Wednesday, November 8, 2017

Liturgy of St. James at Jordanville

(HTS) - Today, when the Holy Church commemorates the memory of the Holy Apostle James, Brother of the Lord in the flesh, as has been customary in the monastery, the Liturgy of the Apostle James was concelebrated by the monastery and seminary clergy. This ancient liturgy, which was the basis of the liturgies of St. John Chrysostom and St. Basil the Great, impresses one with its great prayerfulness and a connection with the Old Testament.

Being a Sunday, our pilgrims were able to take advantage of participating in this liturgy and to be impressed with the richness of the Orthodox liturgical tradition. The Liturgy of the Apostle James has only been served in the Russian Church since the 1930’s, and more specifically in the Russian Church Abroad, after the church musicologist, Philip Gardiner, translated the service into Church Slavonic. It is interesting to note that the service book was printed in the mother house of our monastery in Ladomirovo, Slovakia. It also might be pointed out that the last few years, the monastery also serves during Great Lent the Presanctified Liturgy of St. James as well as the Liturgy of the Apostle and Evangelist Mark.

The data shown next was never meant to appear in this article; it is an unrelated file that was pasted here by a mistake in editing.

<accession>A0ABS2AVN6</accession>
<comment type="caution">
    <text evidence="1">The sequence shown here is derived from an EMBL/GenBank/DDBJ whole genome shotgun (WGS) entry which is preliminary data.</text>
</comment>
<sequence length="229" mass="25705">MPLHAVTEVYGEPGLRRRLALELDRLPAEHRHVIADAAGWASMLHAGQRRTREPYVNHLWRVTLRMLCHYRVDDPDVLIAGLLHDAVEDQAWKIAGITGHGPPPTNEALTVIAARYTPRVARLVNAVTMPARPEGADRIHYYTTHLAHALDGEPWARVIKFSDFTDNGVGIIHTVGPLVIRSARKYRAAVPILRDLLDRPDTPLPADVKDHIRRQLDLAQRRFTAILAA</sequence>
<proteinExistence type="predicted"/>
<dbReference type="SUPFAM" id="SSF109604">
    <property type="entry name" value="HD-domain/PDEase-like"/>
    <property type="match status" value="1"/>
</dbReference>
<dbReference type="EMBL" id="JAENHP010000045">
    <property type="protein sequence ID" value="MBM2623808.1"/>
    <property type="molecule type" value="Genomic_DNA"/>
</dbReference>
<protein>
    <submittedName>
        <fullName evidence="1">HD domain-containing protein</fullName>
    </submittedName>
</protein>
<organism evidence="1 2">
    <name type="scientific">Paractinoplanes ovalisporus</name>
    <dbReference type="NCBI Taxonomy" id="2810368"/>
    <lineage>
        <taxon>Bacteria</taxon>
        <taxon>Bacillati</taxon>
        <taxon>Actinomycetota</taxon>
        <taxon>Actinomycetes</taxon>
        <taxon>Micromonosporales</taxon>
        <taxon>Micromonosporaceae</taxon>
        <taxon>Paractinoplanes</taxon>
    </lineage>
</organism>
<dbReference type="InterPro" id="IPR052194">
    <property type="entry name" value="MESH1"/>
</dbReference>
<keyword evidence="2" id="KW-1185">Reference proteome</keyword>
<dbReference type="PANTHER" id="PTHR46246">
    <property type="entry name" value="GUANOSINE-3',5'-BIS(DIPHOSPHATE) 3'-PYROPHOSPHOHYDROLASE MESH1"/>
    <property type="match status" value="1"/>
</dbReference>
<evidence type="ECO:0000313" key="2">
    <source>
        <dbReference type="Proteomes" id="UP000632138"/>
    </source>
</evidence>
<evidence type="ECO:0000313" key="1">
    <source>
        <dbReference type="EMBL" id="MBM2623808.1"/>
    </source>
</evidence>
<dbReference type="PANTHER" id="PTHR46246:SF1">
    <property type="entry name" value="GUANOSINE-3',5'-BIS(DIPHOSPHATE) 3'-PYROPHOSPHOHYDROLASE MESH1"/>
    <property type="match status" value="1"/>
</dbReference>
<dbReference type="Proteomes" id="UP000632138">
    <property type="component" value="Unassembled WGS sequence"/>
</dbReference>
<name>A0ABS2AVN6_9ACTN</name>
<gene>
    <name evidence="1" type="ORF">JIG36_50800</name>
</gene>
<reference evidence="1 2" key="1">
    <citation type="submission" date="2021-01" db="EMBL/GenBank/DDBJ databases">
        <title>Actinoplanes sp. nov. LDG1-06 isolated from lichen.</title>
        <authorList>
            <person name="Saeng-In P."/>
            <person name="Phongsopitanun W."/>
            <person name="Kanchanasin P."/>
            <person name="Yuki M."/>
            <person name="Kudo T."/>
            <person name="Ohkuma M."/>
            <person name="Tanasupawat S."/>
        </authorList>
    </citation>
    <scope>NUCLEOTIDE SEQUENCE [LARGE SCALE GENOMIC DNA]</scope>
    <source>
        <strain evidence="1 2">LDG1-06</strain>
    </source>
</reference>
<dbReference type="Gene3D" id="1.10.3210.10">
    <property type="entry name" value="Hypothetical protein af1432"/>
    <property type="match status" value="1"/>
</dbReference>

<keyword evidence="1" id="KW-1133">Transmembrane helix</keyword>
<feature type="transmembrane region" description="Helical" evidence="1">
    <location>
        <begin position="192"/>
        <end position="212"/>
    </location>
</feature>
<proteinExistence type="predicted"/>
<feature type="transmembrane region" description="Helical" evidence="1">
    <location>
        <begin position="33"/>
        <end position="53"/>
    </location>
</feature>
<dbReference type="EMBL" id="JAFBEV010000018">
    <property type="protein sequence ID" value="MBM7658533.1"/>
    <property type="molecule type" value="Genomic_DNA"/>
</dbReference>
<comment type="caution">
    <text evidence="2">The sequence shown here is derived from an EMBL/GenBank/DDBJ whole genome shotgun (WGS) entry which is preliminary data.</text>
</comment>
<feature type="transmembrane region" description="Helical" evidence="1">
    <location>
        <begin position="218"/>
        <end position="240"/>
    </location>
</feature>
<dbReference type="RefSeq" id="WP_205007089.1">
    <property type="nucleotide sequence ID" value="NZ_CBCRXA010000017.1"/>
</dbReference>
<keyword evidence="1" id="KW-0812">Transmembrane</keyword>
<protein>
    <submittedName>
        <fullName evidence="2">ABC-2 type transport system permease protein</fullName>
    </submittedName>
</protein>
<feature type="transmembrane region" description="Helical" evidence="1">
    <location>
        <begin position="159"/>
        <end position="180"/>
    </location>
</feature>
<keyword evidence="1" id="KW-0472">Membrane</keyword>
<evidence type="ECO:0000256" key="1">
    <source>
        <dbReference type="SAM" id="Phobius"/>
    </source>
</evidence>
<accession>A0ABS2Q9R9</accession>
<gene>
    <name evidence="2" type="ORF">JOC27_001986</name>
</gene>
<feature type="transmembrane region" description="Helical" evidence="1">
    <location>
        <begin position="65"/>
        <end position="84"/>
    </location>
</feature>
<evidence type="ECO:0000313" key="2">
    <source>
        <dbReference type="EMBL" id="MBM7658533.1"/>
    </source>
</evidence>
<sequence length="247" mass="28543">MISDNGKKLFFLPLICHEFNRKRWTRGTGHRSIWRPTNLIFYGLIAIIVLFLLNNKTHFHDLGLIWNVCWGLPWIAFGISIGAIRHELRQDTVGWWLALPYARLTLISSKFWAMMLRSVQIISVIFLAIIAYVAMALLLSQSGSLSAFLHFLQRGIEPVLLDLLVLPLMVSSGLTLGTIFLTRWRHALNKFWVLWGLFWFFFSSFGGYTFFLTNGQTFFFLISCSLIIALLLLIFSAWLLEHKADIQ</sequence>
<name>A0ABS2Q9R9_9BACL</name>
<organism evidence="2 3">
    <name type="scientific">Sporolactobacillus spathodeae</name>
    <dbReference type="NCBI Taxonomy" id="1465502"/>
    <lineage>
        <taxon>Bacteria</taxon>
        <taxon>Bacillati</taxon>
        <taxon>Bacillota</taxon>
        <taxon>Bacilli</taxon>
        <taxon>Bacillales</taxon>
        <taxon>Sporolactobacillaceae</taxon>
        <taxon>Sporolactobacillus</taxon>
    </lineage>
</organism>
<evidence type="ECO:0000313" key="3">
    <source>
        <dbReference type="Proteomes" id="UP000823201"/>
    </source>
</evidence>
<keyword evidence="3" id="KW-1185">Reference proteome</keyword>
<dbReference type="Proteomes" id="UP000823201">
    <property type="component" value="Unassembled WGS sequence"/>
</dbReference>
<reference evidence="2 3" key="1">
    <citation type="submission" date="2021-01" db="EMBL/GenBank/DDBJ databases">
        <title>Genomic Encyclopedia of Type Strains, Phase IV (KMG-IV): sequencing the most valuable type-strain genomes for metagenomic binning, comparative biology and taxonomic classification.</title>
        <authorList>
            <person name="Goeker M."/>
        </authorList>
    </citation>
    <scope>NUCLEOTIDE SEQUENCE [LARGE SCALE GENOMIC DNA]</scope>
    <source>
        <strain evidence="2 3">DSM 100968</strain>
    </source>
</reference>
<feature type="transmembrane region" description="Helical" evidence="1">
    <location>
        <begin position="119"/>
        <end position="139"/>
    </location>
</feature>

1. Can anybody explain what is happening, liturgically, in this picture? My best guess is that these benches are meant to approximate "choir stalls" for the monks to chant.

  2. No, the Celebrant and priests are only sitting for the Old Testament reading which precedes the Gospel or else the Epistle which follows it. It looks as though a deacon reads the Gospel facing the altar. I observed the service in a parish that day. The main difference there was that the Gospel was read facing the people. Also, no headgear, crosses, or awards were worn by the 3 priests. Plus the deacon actually faces the faithful during his petitions with his orarion folded like that of the Subdeacon.The celebrant communed the faithful in the usual manner, but I've seen videos from Russia in which the deacon gives the faithful the chalice to sip from after the Celebrant has given the Precious Body in the hand. In the liturgy I observed the bishop hadden't blessed that.